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Ethiopian Airline flight crashes, no word on survivors

An Ethiopian jet carrying 90 people crashed into the sea after takeoff from Beirut on Monday. There has been no sign of survivors. Helicopters and navy vessels rushed to the site as Lebanese President Michel Sleiman ruled out foul play.

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An Ethiopian Airlines plane with 90 people on board crashed into the sea shortly after taking off from Beirut in stormy weather early on Monday. The airline’s chief executive said there was no word of survivors.

The Boeing 737-800, heading for the Ethiopian capital of Addis Ababa, disappeared off the radar about five minutes after taking off at 2:37 am local time (0037 GMT) during a thunder storm and heavy rain.

Lebanese President Michel Suleiman ruled out foul play.

“As of now, a sabotage act is unlikely. The investigation will uncover the cause,” Suleiman told a news conference.

Fourteen bodies have so far been recovered near the crash site three-and-a-half km (two miles) west of the coastal village of Na’ameh. Eighty-three passengers and seven crew were on the flight, Transport Minister Ghazi al-Aridi said at the airport.

Marla Pietton, wife of the French ambassador to Lebanon Denis Pietton, was one of those aboard, the French embassy said.

Besides Pietton, the passenger list included 54 Lebanese, 22 Ethiopian and two British nationals, according to airline officials. Other nationals included a French Canadian, a Russian, an Iraqi and a Syrian.

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‘Ball of fire’

As the Lebanese government declared a day of mourning, Prime Minister Saad al-Hariri visited the airport to meet distraught relatives waiting for news.

Some of the family members were angry that the plane was allowed to take off in bad weather. Heavy rains and storms have caused flooding and damage in some parts of the country over the past few days.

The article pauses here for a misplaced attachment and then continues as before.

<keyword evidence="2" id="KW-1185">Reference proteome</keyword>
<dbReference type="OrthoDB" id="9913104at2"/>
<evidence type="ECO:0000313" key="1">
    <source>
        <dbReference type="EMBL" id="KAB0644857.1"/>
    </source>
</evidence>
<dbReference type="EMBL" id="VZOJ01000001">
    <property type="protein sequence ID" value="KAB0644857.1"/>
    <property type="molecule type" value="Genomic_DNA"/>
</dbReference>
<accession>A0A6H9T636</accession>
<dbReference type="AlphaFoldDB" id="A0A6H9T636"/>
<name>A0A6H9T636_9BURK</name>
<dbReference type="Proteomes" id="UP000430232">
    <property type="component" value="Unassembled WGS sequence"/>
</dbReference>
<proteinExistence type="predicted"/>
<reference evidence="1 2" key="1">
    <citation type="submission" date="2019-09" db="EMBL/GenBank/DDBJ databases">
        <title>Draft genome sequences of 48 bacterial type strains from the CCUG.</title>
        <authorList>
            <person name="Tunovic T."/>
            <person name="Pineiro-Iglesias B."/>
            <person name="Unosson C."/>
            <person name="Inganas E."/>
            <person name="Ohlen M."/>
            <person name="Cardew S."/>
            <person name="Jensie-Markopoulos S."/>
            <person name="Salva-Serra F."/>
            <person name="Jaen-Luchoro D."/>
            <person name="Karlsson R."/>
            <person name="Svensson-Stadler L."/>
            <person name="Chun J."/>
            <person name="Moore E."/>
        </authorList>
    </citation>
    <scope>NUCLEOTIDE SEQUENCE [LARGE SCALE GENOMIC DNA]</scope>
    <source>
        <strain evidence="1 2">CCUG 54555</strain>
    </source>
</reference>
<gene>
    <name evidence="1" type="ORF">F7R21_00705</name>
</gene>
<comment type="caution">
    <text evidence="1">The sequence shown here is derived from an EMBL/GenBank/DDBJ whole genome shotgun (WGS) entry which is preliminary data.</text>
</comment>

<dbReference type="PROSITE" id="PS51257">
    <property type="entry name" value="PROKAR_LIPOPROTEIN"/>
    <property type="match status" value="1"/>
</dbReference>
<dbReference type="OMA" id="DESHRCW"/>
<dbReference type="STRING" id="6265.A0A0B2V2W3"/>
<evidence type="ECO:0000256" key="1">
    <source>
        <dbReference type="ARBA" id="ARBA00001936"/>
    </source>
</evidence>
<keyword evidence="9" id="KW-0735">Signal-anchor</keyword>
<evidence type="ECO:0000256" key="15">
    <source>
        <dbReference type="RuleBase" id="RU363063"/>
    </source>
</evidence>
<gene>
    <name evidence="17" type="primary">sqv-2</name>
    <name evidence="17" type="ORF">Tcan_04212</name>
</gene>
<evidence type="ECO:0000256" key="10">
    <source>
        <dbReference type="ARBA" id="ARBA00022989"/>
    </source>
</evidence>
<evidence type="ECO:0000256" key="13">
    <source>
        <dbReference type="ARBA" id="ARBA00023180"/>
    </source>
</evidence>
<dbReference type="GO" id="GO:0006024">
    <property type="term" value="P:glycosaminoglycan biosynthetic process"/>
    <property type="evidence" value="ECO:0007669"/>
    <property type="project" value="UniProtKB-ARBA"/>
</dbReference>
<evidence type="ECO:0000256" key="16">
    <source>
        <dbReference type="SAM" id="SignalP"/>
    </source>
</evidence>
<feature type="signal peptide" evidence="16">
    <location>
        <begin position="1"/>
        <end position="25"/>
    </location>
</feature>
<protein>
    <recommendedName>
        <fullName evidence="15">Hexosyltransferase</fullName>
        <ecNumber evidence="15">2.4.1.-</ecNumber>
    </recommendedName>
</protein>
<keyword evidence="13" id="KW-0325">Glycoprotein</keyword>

“They should have delayed the flight for an hour or two to protect the passengers. There had been strong lightning bolts and we hear of lighting strikes at planes especially during take-offs,” a relative of one of the passengers told a local television station.

Meanwhile, FRANCE 24’s Lucy Fielder reported from Beirut that witnesses saw “a ball of fire descending into the sea.”

Fielder said a “massive rescue operation” was underway, as Lebanese army patrol boats and helicopters searched a small area off Na’ameh, 10 km (six miles) south of Beirut.

The military spokesman for UN peacekeepers in Lebanon, Colonel Diego Fulco, said two ships from its maritime task force were at the crash site and a third was on its way. Two UN helicopters were also at the scene, he said.

According to a Lebanese defence ministry official, the US has offered a P-3 aircraft to assist in the search operation, and the French organisation responsible for technical investigation of civil aviation accidents was assisting in the probe.

An unusual accident for Ethiopian Airlines

State-owned Ethiopian Airlines has positioned itself as a major player in international air traffic in Africa and has recently expanded its Asian network.

It has regular flights to Lebanon, catering to business clients and the hundreds of Ethiopians who work there as domestic helpers.

In an interview with FRANCE 24,  David Learmount, aviation expert and an editor at Flight International, a magazine on the industry, expressed his surprise at the events.

“Ethiopian Airlines has, until this, been absolutely a beacon of light,” he said. “It’s got an exceptional safety record.”

Learmount also noted that the plane that went down was “from the latest version of the 737 series”, making the crash even more unusual. “We have a first-class airline and a first-class airplane, and there’s been an accident,” he said.

The last major incident involving Ethiopian Airlines was in November 1996 when 125 of the 175 passengers and crew died after a hijacked Boeing 767 crashed into the sea off the Comoros Islands.

The airline’s website carries this statement: "Ethiopian Airlines regrets to confirm the unfortunate accident of ET-409 which took place shortly after departure from Beirut International Airport today January 25, 2010."

It added that an investigative team had already arrived at the scene.

The airline company supplied the following numbers for people seeking additional information about the crash: +251 11 517 8766, +251 91 150 1248, +251 11 517 8028, +251 11 517 8054, +251 11 517 8025, +251 11 517 8030, +251 91 125 5577, +251 91 120 3412 or the Ethiopian Airlines toll free number: +251 11 662 0062

 

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